What Comes After the Blues
(Secretly Canadian)
Time has stood still for Jason Molina since he chanced across his perfect sound in the windswept, sparse alt-country rock band Songs: Ohia a few years back. He changed his band's name to that of their final album just around the time his music crystallized into a formula, and with it seemingly announced that he was prepared to live the same moment over and over again. There's nothing wrong with mournful, violin-tinted epics like "Northstar Blues" or the lonesome "Leave the City" here--indeed, if this was the first time you'd heard Molina's groove, you'd probably be impressed at his haunted, mournful voice. Trouble is, Molina has been here before. Plenty of times before. EVERETT TRUE
Magnolia Electric Co. plays Tues May 3 at Doug Fir Lounge, 830 E Burnside, 8 pm, $8-$10

The Earth Is Blue
On The Earth Is Blue, Damon Krukowski and Naomi Yang deliver more sad (non) hits, to paraphrase the title of their 1992 debut album. The married couple's last full-length, Damon & Naomi With Ghost (2000, Sub Pop), was a dozy affair, but not without its languid charms. Damon & Naomi's fifth studio album features Ghost's sensitive electric guitarist Michio Kurihara and guests Greg Kelley (trumpet) and Bhob Rainey (soprano sax), but they don't deviate from the long-standing D&N template. Poignancy is D&N's mtier--they're soaking in it. While Earth could've appeared at any point in D&N's career, its water-treading is undeniably touching and romantic. DAVE SEGAL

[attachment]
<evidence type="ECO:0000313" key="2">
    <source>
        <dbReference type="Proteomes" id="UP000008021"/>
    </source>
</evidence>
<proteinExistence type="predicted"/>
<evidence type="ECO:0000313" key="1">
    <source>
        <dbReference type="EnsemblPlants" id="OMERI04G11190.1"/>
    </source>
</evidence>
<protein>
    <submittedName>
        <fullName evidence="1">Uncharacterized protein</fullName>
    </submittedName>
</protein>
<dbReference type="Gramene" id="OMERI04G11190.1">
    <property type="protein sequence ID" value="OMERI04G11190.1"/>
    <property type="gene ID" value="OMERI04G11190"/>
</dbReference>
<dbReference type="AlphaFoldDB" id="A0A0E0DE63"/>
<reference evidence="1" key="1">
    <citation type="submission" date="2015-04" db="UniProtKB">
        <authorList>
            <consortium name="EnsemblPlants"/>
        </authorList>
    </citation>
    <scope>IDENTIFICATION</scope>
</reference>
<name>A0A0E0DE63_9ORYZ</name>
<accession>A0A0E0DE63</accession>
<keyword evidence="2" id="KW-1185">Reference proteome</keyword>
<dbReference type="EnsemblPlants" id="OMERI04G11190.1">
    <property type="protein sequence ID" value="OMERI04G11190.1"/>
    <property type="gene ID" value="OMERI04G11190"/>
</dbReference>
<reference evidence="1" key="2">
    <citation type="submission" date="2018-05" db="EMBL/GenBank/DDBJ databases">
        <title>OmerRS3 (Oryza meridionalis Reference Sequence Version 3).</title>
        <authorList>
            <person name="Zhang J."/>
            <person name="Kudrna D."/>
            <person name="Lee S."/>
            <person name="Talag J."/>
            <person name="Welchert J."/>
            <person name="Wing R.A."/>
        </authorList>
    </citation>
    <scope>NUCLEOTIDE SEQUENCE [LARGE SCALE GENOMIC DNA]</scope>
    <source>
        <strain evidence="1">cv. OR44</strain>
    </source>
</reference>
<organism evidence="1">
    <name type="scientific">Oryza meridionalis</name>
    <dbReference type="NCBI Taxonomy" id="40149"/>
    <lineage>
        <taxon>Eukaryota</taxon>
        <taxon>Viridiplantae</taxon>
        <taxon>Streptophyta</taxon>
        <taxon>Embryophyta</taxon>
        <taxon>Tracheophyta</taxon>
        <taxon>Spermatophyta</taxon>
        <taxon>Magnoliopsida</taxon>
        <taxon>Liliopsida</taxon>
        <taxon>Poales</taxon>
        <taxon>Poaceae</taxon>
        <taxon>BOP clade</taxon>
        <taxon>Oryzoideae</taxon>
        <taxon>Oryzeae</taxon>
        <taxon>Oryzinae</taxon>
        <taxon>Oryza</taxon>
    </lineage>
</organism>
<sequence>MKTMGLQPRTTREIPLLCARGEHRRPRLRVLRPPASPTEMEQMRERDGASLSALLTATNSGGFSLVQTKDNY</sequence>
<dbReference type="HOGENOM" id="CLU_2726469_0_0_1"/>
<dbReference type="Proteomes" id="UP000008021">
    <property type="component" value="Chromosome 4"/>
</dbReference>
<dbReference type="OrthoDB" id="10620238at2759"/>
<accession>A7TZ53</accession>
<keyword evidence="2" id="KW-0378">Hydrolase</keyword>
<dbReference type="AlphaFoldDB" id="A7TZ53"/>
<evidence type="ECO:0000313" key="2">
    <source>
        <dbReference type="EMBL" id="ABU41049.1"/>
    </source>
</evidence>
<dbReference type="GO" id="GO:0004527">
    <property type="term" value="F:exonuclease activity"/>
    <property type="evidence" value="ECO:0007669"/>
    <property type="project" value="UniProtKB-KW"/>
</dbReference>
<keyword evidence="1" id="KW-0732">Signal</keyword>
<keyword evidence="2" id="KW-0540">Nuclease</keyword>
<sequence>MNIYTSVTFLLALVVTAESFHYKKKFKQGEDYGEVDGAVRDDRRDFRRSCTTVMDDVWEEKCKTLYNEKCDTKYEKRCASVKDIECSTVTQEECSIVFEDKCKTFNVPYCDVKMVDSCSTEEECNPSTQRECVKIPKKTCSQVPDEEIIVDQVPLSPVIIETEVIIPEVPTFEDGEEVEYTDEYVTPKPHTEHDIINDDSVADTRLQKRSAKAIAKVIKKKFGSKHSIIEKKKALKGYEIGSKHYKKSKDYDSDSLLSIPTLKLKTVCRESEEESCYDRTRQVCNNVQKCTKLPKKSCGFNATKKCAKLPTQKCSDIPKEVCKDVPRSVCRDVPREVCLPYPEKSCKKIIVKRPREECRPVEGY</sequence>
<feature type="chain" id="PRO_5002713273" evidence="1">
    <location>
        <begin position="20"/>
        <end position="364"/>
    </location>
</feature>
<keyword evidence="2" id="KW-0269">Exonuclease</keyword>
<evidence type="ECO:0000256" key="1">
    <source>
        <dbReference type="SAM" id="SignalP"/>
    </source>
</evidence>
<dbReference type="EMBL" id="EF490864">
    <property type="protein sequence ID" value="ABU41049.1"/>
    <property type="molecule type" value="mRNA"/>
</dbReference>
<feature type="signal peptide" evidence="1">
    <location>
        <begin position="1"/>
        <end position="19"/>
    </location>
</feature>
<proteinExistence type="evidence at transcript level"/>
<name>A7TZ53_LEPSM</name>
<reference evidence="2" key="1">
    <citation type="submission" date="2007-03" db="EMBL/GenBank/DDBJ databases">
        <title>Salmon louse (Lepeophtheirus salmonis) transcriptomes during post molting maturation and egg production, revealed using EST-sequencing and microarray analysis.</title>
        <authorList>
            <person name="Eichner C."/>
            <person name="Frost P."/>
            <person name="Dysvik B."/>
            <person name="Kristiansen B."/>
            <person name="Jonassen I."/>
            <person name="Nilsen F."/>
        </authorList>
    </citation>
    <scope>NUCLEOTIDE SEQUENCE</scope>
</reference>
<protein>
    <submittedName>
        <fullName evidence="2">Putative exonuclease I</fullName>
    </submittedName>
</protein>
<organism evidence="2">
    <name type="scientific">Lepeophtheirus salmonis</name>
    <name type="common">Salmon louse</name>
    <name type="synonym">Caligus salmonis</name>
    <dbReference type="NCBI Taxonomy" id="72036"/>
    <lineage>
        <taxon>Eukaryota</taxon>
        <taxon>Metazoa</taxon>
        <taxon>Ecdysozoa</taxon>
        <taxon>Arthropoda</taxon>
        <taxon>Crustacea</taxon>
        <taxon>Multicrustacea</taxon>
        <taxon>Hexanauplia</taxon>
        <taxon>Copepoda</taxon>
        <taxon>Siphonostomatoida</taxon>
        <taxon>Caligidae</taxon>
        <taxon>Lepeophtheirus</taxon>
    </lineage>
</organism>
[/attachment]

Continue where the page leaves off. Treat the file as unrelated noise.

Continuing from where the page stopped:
Damon and Naomi perform Fri April 29 at Doug Fir Lounge, 830 E Burnside, 9 pm, $8-10


This new two-disc release of course comes with Moby's standard branding--a partnership with W Hotels and a book about/named after his tea house Teany. But the core of all these cross-promotions is a gooey womb of dewy-eyed songs of love/lament ("Forever"), Hallmark spirituality ("Let peace and beauty reign/and bring us love again"), and hokey calls to "Hold on to people/they're slipping away" ("Slipping Away"). As the name does imply, these CDs are perfect for placating modern travelers--you can especially hear the ambient tendrils of disc two working their way through minimalist hotels around the country. With more recent electronic trends like grime and garagey dance punk filling out the dance floors, though, Moby's antiseptic mix feels two steps behind the times--stuck in some ecstasy-fueled coma from days gone by. JENNIFER MAERZ
Moby plays Sun May 1 at the Roseland, NW 6th & Burnside, 8 pm, $26.50-40

**** Montgomery Burns
*** Caleb Nichol
** J.R. Ewing
* Windom Earle